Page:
- Rating – PG -13
- Genre – Drama
- Director – Denzel Washington
- Screenplay – August Wilson
- Cast – Denzel Washington / Viola Davis / Russell Hornsby / Jovan Adepo/ Stephen Henderson / Mykelti Williamson / Saniyya Sidney
- Distributer – Paramount Pictures
- Release date – December 25th, 2016
The story and the emotions behind the characters actions were beautifully represented. If you can get passed the “stagey” presentation and the long-winded dialogue it really is a fantastic film. The raw disappointments and realities of life during that time still impact us similarly today, with the exception of the progression of women’s rights. With the issues seen in this family’s relationships we could’ve easily been watching a present day film depicting the modern family.
Set in the 1950’s, an African-American family deals with the trials and tribulations of race, friendship, love and betrayal. Troy (Washington) and Rose (Davis) Maxon have a great thing going on but his past glory days as a would-be baseball player seem to be having a negative impact on his present life. With Troy’s ever-mounting sports related insecurities, the relationship between him and his son Cory (Adepo), become increasingly estranged as the movie progresses. Then to add to it, Troy frequently blames this “whites preferred” time for his hard life and unrealized baseball career. His feelings of suffocation ultimately lead to larger issues within his marriage and friendships.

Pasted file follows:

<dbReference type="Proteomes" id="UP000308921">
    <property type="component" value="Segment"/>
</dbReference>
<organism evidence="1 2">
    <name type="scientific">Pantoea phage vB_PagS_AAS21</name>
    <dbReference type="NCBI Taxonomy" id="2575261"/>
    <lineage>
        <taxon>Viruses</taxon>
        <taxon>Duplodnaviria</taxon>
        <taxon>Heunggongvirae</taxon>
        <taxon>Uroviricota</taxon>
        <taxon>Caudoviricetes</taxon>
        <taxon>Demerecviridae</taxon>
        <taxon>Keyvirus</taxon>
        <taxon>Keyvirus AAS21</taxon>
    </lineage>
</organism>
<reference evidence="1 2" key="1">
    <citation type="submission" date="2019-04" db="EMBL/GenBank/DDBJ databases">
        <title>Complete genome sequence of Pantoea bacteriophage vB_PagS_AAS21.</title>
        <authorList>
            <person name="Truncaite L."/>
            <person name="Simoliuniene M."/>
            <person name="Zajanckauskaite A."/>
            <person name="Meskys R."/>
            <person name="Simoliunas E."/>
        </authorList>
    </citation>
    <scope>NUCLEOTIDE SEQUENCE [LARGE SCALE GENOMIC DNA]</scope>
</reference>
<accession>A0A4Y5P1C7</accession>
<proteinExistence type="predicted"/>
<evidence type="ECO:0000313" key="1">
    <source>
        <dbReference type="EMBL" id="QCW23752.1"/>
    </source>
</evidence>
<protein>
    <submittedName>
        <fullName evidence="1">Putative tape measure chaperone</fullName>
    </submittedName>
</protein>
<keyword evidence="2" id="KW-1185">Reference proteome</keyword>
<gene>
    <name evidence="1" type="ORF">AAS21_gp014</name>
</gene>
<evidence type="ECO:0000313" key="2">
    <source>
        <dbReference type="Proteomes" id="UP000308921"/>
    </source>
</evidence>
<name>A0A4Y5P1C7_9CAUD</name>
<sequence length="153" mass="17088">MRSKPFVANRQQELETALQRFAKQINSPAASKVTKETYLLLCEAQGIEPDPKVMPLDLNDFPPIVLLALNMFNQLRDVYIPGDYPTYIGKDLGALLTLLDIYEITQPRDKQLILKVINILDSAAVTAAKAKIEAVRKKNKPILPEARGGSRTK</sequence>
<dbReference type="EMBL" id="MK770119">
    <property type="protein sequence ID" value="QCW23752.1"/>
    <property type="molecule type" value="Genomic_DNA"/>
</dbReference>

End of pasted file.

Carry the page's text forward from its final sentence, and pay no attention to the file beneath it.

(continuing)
- Russel Hornsby delivers his lines amazingly in one of the scenes early on in the film. The intensity of his feelings towards his father and their relationship is so beautifully depicted. It really helps pace the scene and sets the tone for their future father-son interactions.
- The characterizations and story were perfectly written. Denzel’s character had the vernacular of that time down pat, not to mention the mannerisms. He reminded me of those smooth, fast-talking, storytelling men who knew how to charm the ladies. Viola’s performance was impeccable as usual, displaying her flare for well-executed dramatic scenes – insert scream-crying here…
- This film was a play adaptation and it shows… it really shows. The scenes and the characters in them were very static. Also, the sets were pretty much all the same with no variation of movement. I mean… aren’t there other places besides the backyard and front of the house where they can talk? Perhaps if Denzel varied some of the angles and framed them in a way to enhance or highlight something different from what we kept seeing, it might have added a bit more.
- While the banter between Troy and others is entertaining, sometimes it’s a bit too much. A lot of the heavy dialogue could’ve been removed without interfering with the integrity of the characters and scenes.